However, I could hazard a guess the anglos I know from that generation mostly speak English at home, read English books and watch English movies and TV. If they stay here they’ll probably send their kids to French school. Everyone knows we need French in the outside world and to work but we have not been fully francisé because in private, we’re living in the langue de Shakespeare, not Molière.

    • Uatu 10:45 on 2023-06-14 Permalink

      I think it’s funny that a guy with an Italian name, Mario and a graduate of Concordia would complain about Anglicization

    • Kevin 16:06 on 2023-06-14 Permalink

      As someone pointed out on Twitter, nobody has to go to an English-run school in Quebec, so they had to compete to attract/ retain students. The quality of French taught now is far better, and more relevant, than it was in the 80s and 90s.

  • Kate 15:57 on 2023-06-13 Permalink | Reply  

    The 2022 report from Montreal’s ambudsman specifically mentions the presence of homeless Indigenes around Milton‑Parc: only two of the five recommendations made last year have moved forward at all and the situation continues.

    • Kate 11:42 on 2023-06-13 Permalink | Reply  

      Moishe’s is reopening on Victoria Square.

      • carswell 11:57 on 2023-06-13 Permalink

        Check out the prices. Jumbo shrimp cocktail, $18… per shrimp!

      • MarcG 12:07 on 2023-06-13 Permalink

        I wonder if they have a chandelier in the bathroom

      • Kate 12:34 on 2023-06-13 Permalink

        At the moment, a chandelier in the bathroom is in very dubious taste.

      • Ephraim 19:48 on 2023-06-13 Permalink

        Does the menu come with a mortgage application form?

    • Kate 10:43 on 2023-06-13 Permalink | Reply  

      The people camping under the Ville‑Marie near Atwater were ordered by a judge recently to leave the area by June 15, but lawyers are appealing the decision to grant more time for the residents to find permanent places to live.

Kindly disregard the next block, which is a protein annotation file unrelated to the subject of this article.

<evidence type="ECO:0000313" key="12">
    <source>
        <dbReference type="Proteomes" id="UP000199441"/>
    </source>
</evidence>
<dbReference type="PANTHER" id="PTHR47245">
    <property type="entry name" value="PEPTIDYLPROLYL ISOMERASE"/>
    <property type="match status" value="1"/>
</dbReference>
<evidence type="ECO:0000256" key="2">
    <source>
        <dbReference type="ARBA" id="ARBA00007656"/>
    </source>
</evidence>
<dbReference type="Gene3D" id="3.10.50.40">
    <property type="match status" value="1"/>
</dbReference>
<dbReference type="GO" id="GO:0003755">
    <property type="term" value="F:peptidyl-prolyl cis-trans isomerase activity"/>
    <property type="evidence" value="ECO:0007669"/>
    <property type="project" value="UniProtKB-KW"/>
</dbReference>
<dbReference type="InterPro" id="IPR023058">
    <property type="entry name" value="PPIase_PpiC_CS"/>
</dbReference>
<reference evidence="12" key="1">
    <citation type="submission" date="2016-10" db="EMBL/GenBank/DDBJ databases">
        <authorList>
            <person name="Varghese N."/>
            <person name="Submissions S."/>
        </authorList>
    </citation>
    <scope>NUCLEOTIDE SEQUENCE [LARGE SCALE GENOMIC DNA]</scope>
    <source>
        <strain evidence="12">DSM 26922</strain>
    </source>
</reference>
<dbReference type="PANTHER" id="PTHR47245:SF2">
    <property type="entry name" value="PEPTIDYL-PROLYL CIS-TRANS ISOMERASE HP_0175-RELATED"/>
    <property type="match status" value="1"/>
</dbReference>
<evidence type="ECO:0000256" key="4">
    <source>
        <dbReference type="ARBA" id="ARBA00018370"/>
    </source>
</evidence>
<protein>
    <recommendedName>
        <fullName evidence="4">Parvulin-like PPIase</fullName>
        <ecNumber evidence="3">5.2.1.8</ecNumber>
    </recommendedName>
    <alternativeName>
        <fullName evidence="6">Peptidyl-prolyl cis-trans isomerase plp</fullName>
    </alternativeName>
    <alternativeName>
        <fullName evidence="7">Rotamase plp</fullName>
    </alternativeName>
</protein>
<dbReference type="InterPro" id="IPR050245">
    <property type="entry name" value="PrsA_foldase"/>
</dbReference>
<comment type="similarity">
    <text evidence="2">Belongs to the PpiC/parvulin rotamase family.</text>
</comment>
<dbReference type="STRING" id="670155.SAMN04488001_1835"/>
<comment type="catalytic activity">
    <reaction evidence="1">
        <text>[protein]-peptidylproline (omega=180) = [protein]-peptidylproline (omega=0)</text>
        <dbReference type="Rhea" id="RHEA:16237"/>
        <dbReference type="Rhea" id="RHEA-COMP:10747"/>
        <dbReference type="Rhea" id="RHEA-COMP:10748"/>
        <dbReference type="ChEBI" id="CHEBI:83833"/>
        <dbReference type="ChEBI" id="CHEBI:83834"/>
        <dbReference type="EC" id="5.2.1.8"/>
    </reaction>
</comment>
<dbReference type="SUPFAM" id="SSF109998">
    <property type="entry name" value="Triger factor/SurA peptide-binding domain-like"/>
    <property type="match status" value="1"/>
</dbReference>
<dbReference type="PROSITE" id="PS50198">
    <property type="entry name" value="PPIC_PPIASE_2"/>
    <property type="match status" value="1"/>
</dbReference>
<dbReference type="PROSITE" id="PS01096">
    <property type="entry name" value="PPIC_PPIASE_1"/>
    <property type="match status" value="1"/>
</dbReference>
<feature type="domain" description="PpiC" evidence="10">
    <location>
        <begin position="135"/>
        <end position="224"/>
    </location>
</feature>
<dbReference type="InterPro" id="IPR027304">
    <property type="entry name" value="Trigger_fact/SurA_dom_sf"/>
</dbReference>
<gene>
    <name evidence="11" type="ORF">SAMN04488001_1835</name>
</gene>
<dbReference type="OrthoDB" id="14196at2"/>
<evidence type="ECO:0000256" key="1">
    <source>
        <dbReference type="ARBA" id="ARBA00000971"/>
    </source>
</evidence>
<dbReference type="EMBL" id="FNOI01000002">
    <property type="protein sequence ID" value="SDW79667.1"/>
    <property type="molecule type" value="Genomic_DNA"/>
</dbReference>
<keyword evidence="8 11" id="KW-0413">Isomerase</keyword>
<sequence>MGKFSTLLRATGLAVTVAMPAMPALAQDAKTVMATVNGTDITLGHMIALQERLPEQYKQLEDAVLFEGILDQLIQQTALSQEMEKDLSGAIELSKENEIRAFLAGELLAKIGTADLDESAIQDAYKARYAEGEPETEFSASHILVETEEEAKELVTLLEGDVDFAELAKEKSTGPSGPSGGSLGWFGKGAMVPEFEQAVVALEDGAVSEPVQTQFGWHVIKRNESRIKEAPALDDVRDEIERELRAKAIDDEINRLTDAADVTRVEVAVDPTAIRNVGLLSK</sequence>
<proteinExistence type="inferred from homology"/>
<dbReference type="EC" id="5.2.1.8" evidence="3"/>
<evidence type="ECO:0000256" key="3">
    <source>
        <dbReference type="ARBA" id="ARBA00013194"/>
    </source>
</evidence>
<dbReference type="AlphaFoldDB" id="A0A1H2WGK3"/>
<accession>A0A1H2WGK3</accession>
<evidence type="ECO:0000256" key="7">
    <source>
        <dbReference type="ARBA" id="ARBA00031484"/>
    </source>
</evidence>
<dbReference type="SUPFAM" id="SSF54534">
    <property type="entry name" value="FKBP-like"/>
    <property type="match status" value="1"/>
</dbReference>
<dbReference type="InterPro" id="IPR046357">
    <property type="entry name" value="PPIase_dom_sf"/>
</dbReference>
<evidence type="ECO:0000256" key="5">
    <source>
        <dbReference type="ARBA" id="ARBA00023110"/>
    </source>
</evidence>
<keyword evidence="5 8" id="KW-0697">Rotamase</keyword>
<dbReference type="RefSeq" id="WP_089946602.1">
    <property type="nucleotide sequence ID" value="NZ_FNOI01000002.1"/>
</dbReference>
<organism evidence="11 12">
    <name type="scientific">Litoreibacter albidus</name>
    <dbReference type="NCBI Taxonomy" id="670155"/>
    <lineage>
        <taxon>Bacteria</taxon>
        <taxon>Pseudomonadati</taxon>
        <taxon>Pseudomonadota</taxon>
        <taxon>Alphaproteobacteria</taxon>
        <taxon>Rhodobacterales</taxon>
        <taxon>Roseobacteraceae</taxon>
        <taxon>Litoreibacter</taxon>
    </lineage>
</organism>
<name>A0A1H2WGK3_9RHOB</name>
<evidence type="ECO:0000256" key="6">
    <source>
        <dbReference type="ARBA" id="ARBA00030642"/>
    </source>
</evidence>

On the whole I tend to be on the side of leniency but there’s an unstated issue here: the plea says they need the extra weeks to get documentation for housing, but those people have been there a long time, and have faced repeated orders to move out. Having to leave the area is not fresh news to them or to their supporters. After years, will another few weeks get them any closer to their goal?

      • Kate 10:34 on 2023-06-13 Permalink | Reply  

        Canada Lands owns Mill Street and wants to sell part of it to a developer, but the city says it has a claim on some of the land. The future of the area, and how it will be developed for the benefit of the city, hangs in the balance.

        • Kate 09:55 on 2023-06-13 Permalink | Reply  

          La Presse is getting excited for the Grand Prix.

          Some notes on traffic difficulties around the events on the islands.

          • Marco 10:15 on 2023-06-13 Permalink

            Oh, that taxpayer funded tribute to the internal combustion engine gods. Yay! Can’t wait.

          • Thomas 10:34 on 2023-06-13 Permalink

            I’m not a fan of the vroom vroom myself, and to Marco’s point yes it does receive public funding (just the same as so many other events), but it does serve as a vitrine touristique for the city, bringing in tourism dollars that offset the public funding it receives, and also contributes to Montreal’s prestige on the global stage.

          • Shawn Goldwater 19:06 on 2023-06-13 Permalink

            I am tired today and easily irritated but yes the Claire Morrisette bike path is blocked off along with everything else around Crescent for this thing, I guess.

            We all had to dismount and walk our bikes but there were no actual cops so I wonder if some people just cycled through and told them to go to blazes?

        • Kate 09:01 on 2023-06-13 Permalink | Reply  

          A man was found dead with marks of violence on his body, Monday evening in Rosemont. Hasn’t been given a homicide number yet.